Why it works: If we're only making a single cup or mug of coffee, this is our go-to coffee maker. It sits on top of the cup and accepts a cone coffee filter. You pour hot water directly on the grounds in the filter and allow it to soak down into the cup. It takes very little time to make, cleans up easily, and stows in a very small space.


Any Brand of Parchment Paper

What it is: Parchment paper, if you've never used it before, is a super slippery non-stick paper that allows you to cook without burning or sticking.

Why it works: I simply can't cook on a boat without this stuff. I use it under all of my cookies which allows me to slide the paper off the cookie sheet (I only have one on the boat) and get the next batch going in the oven. I also use it under pizza and place it directly on my baking stones in my oven. I line loaf pans with it when I make banana bread, and roll dough out on it on my counter. It's absolutely essential in boat ovens which are known to have uneven heat. It helps to protect the bottoms of cookies and biscuits and any other baked good from sticking or burning. You can get the Reynolds brand in just about any grocery store, but Big Lots has a brown version that is a fraction of the price. Even most dollar stores carry it.

 Small Water-tight locking-lid containers

What they are: These two examples are very small, but I have many versions on the boat, many of them much larger. Any brand of waterproof, locking-lid container is fine but I use these two very small ones the most. The round one is about 3" and holds 1/2 cup and the rectangle one is about 3x5 and holds 1 cup.

Why they work: Top-loading boat refrigerators are extremely difficult to organize. Things topple over, get squished, and the lids of regular containers get popped off, spilling the contents everywhere. The only thing worse than organizing a marine top-loading fridge is cleaning one. In addition, things get forgotten in the bowels of these refrigerators and these airtight containers keep the spoilage in and also any resulting odor. The round ones pictured here I found at Big Lots, and the rectangle ones I bought at Aldi on one of their weekly special. This small container was one of a set of three nesting ones. The larger ones I use to store pasta, flour, pancake mix, nuts, brown sugar, etc. The rubber gasket keeps everything out and I have never had bugs infiltrate any food item stored in these.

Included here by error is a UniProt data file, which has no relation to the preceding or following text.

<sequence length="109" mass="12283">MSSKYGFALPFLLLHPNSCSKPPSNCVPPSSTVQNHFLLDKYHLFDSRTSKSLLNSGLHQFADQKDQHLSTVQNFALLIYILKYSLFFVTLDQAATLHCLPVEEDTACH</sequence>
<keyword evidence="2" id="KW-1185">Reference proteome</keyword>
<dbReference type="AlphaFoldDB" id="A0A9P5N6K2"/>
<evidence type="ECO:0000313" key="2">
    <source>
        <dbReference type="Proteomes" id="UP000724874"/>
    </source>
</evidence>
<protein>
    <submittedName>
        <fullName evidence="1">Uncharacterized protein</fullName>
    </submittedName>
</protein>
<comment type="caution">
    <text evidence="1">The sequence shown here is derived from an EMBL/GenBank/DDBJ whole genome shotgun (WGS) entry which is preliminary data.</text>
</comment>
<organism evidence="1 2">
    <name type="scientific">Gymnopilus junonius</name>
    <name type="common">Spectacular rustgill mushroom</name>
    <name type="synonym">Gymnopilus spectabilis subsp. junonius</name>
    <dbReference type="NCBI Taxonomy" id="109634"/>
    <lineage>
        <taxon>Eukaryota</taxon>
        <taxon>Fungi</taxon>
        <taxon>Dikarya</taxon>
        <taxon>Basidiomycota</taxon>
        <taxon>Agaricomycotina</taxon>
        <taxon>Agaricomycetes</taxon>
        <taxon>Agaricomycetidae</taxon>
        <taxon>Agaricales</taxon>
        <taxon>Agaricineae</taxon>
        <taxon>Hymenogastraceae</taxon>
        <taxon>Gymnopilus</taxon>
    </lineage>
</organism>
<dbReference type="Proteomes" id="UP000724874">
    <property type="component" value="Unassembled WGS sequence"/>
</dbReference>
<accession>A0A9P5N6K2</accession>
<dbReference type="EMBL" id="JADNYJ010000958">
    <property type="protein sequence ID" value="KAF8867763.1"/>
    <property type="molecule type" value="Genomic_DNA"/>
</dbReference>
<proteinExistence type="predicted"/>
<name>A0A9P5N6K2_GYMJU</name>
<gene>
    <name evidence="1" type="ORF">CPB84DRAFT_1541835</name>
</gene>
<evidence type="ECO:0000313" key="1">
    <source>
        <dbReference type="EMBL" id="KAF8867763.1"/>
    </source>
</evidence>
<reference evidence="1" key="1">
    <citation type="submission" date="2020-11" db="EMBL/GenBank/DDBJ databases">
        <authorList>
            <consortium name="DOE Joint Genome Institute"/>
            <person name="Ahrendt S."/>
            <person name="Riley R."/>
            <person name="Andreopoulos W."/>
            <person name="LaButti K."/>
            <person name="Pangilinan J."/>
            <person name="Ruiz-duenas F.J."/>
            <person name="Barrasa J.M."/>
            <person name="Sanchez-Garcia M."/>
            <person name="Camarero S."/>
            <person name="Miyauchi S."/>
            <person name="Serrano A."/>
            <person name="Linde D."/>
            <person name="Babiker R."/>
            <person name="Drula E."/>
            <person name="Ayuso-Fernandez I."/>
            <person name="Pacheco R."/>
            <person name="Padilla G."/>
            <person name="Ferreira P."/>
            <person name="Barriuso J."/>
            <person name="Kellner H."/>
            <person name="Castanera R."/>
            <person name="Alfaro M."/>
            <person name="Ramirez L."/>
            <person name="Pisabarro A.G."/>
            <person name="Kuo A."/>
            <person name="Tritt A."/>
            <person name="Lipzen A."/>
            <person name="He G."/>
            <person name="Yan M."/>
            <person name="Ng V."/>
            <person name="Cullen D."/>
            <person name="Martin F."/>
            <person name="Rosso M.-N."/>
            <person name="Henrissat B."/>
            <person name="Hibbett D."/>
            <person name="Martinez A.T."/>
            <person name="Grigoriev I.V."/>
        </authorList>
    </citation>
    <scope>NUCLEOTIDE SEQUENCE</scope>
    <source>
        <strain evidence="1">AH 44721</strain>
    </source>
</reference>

Old School Potato Masher

What it is: A readily available and extremely cheap potato masher.

Why it works: Aside from the obvious potato mashing when you don't have an electric mixer on board or don't want to use the inverter, this tool is great for mashing up the butter and sugars in cookie dough. There are two kinds, those with the s-turn bars and those like this one with the plate design. The ones with the s-turn bars are also good for retrieving lost halyards.


Digital Laser Infrared Thermometer

What it is: A fairly inexpensive, digital readout, infrared thermometer designed to test the temperature of engines and other miscellaneous heat-producing machinery.

Why it works: This thermometer gets used on our boat a ton. It gets used to read the temperature of the engine, but it gets used much more as a check-the-liquid-ingredients-for-bread-making tool. It's precise, and I have never had a yeast dough fail due to excessively hot or cold temps since I started using it. Also works great to check the temperature of the oven.

Large Pressure Cooker 
(But not why you think)

What it is: A six quart Presto Pressure cooker, circa 1975

Why it works: Yes, I do use my pressure cooker to actually cook the things in it you're supposed to - meat, stews, etc. But the primary use of our pressure cooker is two-fold. First, we make really terrific popcorn in it. It holds a big batch, doesn't burn it because the bottom is so heavy, and if you leave the rocker off the top it vents the steam nicely without letting the kernels fly all over the galley. Second, I use it to raise bread. If you put the lid on but not the rocker and set it in the dodger in the sun, it raises the bread dough beautifully and very quickly. Just oil the cooker a bit before putting your dough in there. One of the chief reasons for yeast dough failure is the rising dough sitting in a draft and, seriously, where is there not a draft on a sailboat???? I even use this method when we're up north in colder weather and the sun sufficiently warms the pot to raise the bread even if the air temperature is cool. I haven't tried this method to make yogurt yet, but I believe it's going to be about the correct temperature for that as well.

So that's my list, and while it's not completely inclusive, it does get my absolute tools that I can't do without. How does your list look?